This year marks the 61st anniversary of the Women’s March to the Union Buildings on 9 August 1956.
Led by Lilian Ngoyi - a trade unionist and political activist, Helen Joseph, Albertina Sisulu, and Sophia Williams-De Bruyn, 20 000 women of all races, classes and religious persuasions protested against Pass Law legislation, bringing about a turning point in the struggle for freedom and South African society at large. Today Women’s Month is observed to promote the important role that women of all races, religions and walks of life have played, and continue to play, in our society.
Women are central to the history of JAG. It was one woman’s labour of love and tenacity that saw the Johannesburg Art Gallery established in the early 20th century. Lady Florence Phillips (1863 – 1940), an avid art collector, established the first gallery collection with funds procured from her husband, Lionel Phillips, and a number of his fellow Randlords.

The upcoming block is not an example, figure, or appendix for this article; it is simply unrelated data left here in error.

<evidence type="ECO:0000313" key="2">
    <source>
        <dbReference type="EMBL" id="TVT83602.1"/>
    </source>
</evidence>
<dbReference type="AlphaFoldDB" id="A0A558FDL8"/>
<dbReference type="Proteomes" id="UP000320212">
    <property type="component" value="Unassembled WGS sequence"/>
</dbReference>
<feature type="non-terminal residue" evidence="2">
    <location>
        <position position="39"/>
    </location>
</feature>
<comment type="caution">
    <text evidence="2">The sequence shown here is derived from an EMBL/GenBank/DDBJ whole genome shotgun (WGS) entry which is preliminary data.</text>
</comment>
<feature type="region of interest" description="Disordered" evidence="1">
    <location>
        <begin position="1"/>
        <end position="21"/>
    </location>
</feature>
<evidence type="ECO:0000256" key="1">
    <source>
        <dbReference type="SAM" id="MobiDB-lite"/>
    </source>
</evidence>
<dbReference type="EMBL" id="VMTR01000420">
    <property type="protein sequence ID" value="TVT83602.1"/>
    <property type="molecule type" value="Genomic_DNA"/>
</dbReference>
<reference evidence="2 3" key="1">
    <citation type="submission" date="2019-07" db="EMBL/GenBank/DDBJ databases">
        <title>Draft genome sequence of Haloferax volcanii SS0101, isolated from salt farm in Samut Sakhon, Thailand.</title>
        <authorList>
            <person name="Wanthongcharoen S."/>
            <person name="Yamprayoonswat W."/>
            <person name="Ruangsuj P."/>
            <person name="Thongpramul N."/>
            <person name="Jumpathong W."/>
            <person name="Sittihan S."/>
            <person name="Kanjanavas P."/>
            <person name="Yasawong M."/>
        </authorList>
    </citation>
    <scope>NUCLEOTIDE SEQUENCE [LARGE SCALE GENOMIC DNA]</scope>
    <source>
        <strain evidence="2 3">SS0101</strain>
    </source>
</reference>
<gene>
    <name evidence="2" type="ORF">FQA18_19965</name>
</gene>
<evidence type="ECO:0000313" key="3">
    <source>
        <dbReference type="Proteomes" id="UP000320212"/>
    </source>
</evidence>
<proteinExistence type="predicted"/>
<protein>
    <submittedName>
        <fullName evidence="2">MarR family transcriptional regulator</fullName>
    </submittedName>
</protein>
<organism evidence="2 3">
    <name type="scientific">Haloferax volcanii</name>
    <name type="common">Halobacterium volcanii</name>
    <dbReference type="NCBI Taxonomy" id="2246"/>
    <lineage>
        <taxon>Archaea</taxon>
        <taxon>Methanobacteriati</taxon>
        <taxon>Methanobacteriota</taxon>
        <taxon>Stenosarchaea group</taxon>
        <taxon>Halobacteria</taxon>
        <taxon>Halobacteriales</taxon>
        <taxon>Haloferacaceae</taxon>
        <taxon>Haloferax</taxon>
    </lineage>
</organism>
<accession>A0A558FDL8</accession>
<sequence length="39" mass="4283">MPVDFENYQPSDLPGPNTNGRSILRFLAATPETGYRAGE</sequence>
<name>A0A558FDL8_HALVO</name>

Women have, and continue to occupy a central position in the the history of JAG. The gallery’s collection benefitted greatly from the shrewd acquisitions made by Nel Erasmus (b. 1928), the gallery’s first woman curator. Erasmus’s curatorial contribution to JAG’s international modern and contemporary collection is a crowning achievement in her 20-year tenure (1957 – 1977) at the helm. Her notorious acquisition of Pablo Picasso’s Tête d’Arlequin (1971) in the year the he died (1973) was met with fervent resistance from conservative apartheid society and the rear-guard of the South African art world. Her deviant response to critics cemented Nel’s reputation as visionary curator.
Following in Nel’s footsteps, JAG has over the decades appointed three other women curators, Pat Senior who followed Nel as JAG Director 1977-1983, Rochelle Keene (1991-2003) and Antoinette Murdoch, who was JAG Senior Curator from 2009 to 2016.
Currently at the helm is acting Senior Curator Musha Neluheni (b. 1983), who was also appointed assistant curator of the South African pavilion at the 57th Venice Biennale earlier this year. The South African pavilion, which centred on video works by Candice Breitz and Mohau Modisakeng, was voted one of the ten best at the Biennale.